The myth of standardized workflow in primary care. Holman GT, Beasley JW, Karsh BT, et al. J Am Med Inform Assoc 2016 Jan;23(1):29-37. Epub 2015 Sep 2. Access the abstract on PubMed®.
Management of diabetes mellitus in older people with comorbidities. Huang ES. BMJ 2016 Jun 15;353:i2200. Access the abstract on PubMed®.
Adverse events and resource utilization after spinal and general anesthesia in infants undergoing pyloromyotomy. Ing C, Sun LS, Friend AF, et al. Reg Anesth Pain Med 2016 Jul-Aug;41(4):532-7. Access the abstract on PubMed®.
Inter-facility transfer of pediatric burn patients from U.S. emergency departments. Johnson SA, Shi J, Groner JI, et al. Burns 2016 Nov;42(7):1413-22. Epub 2016 Aug 20. Access the abstract on PubMed®.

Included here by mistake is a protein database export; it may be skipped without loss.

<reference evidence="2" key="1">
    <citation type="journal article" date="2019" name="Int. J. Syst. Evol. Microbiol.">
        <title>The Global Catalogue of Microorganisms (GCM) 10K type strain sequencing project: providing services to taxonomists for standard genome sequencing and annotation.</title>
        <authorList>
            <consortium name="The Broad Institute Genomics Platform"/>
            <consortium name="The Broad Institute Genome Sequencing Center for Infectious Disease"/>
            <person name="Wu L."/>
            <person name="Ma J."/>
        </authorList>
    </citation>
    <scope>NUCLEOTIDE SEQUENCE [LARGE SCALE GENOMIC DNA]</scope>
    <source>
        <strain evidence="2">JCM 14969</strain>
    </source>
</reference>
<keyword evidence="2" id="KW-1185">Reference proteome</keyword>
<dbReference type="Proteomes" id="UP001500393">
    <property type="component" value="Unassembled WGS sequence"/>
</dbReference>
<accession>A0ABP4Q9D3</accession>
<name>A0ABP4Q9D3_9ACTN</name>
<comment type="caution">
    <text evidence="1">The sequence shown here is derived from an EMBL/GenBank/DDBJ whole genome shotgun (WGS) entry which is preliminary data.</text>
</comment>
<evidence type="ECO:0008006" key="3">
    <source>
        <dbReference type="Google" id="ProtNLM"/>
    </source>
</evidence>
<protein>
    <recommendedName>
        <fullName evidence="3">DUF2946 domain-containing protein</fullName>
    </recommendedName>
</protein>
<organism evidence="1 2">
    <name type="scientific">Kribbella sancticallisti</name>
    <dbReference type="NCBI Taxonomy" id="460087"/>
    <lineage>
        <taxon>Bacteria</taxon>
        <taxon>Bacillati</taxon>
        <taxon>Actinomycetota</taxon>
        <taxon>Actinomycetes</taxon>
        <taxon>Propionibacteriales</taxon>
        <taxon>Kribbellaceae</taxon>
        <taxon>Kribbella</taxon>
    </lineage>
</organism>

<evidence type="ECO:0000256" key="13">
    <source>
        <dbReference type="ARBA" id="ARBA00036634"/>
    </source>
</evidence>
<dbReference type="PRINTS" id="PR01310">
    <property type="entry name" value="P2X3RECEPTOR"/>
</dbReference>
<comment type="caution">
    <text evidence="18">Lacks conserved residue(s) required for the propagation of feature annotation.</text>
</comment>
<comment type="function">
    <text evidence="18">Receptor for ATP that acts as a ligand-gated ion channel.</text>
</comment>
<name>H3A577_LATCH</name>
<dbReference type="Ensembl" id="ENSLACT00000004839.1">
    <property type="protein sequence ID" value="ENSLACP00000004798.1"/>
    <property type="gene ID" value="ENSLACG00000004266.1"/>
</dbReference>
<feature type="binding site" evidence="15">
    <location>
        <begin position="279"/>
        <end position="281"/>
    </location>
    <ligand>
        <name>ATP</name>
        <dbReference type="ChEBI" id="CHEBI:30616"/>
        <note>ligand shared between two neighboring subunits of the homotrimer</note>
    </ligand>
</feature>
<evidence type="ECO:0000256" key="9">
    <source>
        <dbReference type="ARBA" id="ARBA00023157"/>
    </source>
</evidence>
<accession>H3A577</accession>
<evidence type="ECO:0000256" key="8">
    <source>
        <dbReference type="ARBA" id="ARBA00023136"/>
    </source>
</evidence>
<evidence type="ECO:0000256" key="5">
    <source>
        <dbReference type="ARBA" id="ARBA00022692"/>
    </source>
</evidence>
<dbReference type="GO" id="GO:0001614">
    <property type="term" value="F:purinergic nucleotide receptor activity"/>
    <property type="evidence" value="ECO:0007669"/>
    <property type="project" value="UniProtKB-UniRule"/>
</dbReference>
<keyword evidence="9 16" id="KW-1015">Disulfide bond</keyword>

Transitional care interventions and hospital readmissions in surgical populations: a systematic review. Jones CE, Hollis RH, Wahl TS, et al. Am J Surg 2016 Aug;212(2):327-35. Epub 2016 Jun 1. Access the abstract on PubMed®.
Identifying unmet informational needs in the inpatient setting to increase patient and caregiver engagement in the context of pediatric hematopoietic stem cell transplantation. Kaziunas E, Hanauer DA, Ackerman MS, et al. J Am Med Inform Assoc 2016 Jan;23(1):94-104. Epub 2015 Oct 28. Access the abstracton PubMed®.
Facilitative components of collaborative learning: a review of nine health research networks. Leroy L, Rittner JL, Johnson KE, et al. Healthc Policy 2017 Feb;12(3):19-33. Access the abstract on PubMed®.
Diagnostic colonoscopy following a positive fecal occult blood test in community health center patients. Liss DT, Brown T, Lee JY, et al. Cancer Causes Control 2016 Jul;27(7):881-7. Epub 2016 May 26. Access the abstract on PubMed®.
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Page originally created October 2017